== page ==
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With strong publicity and heavy advertising, not to mention a good product, it’s easy for some people to forget that the Pontiac G8 started out as a Holden Commodore. The General Motors folk Down Under have always been fans of taking what basically appears to be a Commodore wagon and stripping it of a rear passenger compartment and roof; leaving a truck bed. They call it a Ute.

Pontiac won’t call their version the Ute. It won’t be the G8 Ute. More importantly – and to some, more disappointingly – the light truck version of the Pontiac G8 will not become the Pontiac El Camino. “In the end,” said Craig Bierley, “we felt it was more appropriate to honor the El Camino’s unique place as part of Chevy’s heritage and not use that nameplate on a Pontiac.” 
GM’s so-called performance division wants you to believe the G8 ST, as it will be officially and formally named, is a sports car with truck-like capability. Truthfully, it’s neither. The regular G8 is a nice car, but even it is at best a sporting sedan. Towing 3,500 pounds is nice, too. But truck-like? Not quite. Carrying a payload of 1,000 pounds doesn’t make this a Silverado, either.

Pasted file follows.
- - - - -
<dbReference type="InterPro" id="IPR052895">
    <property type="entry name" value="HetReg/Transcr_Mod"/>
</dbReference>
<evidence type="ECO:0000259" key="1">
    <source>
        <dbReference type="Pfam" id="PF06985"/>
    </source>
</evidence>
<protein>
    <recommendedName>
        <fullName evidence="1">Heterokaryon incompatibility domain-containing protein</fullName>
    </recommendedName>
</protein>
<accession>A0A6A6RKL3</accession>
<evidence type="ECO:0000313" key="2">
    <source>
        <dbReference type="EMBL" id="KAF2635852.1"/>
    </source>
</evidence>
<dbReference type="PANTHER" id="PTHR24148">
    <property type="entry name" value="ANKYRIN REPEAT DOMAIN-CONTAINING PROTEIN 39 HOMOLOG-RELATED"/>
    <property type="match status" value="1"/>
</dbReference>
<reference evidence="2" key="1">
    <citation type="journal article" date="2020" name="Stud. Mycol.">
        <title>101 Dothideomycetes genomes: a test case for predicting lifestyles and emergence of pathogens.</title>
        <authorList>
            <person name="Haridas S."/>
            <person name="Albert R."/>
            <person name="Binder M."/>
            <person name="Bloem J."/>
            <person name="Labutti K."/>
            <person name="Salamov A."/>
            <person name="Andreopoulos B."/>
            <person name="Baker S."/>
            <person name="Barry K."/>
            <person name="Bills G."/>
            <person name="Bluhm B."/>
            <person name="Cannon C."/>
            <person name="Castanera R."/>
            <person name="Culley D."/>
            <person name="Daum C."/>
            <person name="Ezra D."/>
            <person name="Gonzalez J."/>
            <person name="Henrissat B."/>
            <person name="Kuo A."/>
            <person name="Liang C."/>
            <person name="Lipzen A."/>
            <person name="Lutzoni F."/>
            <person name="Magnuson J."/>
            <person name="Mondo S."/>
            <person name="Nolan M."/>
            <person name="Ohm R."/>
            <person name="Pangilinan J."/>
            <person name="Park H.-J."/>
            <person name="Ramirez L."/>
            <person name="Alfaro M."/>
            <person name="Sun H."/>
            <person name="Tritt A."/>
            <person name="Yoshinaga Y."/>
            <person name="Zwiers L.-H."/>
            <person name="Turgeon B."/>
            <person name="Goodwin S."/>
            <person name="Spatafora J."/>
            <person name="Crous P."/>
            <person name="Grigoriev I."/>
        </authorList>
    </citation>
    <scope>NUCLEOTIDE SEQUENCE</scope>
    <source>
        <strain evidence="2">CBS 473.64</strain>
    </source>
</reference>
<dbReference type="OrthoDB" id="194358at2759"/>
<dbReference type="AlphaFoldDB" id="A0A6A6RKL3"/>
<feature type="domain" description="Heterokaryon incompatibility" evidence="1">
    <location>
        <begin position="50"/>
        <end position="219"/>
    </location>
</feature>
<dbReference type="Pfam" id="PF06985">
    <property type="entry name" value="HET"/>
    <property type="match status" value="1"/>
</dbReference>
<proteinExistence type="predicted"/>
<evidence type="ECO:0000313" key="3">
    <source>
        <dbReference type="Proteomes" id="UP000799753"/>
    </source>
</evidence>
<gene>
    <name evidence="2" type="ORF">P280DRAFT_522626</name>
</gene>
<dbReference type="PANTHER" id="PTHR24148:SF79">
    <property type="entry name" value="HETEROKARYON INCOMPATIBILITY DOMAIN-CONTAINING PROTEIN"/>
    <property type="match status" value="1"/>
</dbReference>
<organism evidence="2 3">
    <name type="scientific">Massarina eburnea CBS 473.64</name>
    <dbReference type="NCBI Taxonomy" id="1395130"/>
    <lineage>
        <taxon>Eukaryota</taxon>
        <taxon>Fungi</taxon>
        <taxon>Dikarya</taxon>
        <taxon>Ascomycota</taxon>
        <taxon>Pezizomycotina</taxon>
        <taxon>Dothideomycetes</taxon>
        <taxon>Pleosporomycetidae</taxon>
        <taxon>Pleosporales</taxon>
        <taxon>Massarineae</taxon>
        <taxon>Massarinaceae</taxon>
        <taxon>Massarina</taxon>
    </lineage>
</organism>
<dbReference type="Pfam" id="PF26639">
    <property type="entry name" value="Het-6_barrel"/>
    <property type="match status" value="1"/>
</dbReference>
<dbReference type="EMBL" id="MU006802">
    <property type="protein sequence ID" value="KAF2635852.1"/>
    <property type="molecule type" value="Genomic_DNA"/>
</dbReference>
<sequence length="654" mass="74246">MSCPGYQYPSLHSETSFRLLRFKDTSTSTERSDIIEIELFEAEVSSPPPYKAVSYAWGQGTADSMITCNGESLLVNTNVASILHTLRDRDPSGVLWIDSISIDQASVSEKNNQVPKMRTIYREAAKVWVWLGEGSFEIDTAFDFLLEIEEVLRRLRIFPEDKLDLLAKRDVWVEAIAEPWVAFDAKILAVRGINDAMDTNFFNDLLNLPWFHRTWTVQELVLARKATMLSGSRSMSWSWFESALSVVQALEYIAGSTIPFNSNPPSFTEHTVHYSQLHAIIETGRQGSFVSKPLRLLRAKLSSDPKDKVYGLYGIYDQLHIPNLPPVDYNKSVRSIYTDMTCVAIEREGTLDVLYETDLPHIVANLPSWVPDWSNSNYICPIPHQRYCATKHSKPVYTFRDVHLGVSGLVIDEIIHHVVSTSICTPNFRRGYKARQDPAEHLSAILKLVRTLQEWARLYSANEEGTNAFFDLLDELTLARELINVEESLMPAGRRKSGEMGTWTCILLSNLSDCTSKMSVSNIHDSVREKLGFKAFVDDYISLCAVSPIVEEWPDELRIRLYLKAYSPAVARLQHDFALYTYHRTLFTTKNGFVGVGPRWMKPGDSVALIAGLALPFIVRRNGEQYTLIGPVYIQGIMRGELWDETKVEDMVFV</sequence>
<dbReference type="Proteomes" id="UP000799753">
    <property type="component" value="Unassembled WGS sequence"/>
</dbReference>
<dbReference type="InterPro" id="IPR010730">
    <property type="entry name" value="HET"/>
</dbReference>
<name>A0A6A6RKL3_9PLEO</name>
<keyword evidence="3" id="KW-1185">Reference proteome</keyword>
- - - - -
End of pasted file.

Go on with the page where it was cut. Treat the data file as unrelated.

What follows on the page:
However, the G8 ST will combine much of a sports car’s speed with some of a truck’s ability. Towing and hauling is more than possible. 361 horsepower should allow a 0-60mph time under 5.5 seconds. Late next year the G8 ST should arrive at Pontiac dealers as a 2010 model. Its fuel economy will not be terrific, but with active fuel management (cylinder shutdown) and a six-speed auto, the G8 should use less gas than a traditional truck while traveling much faster.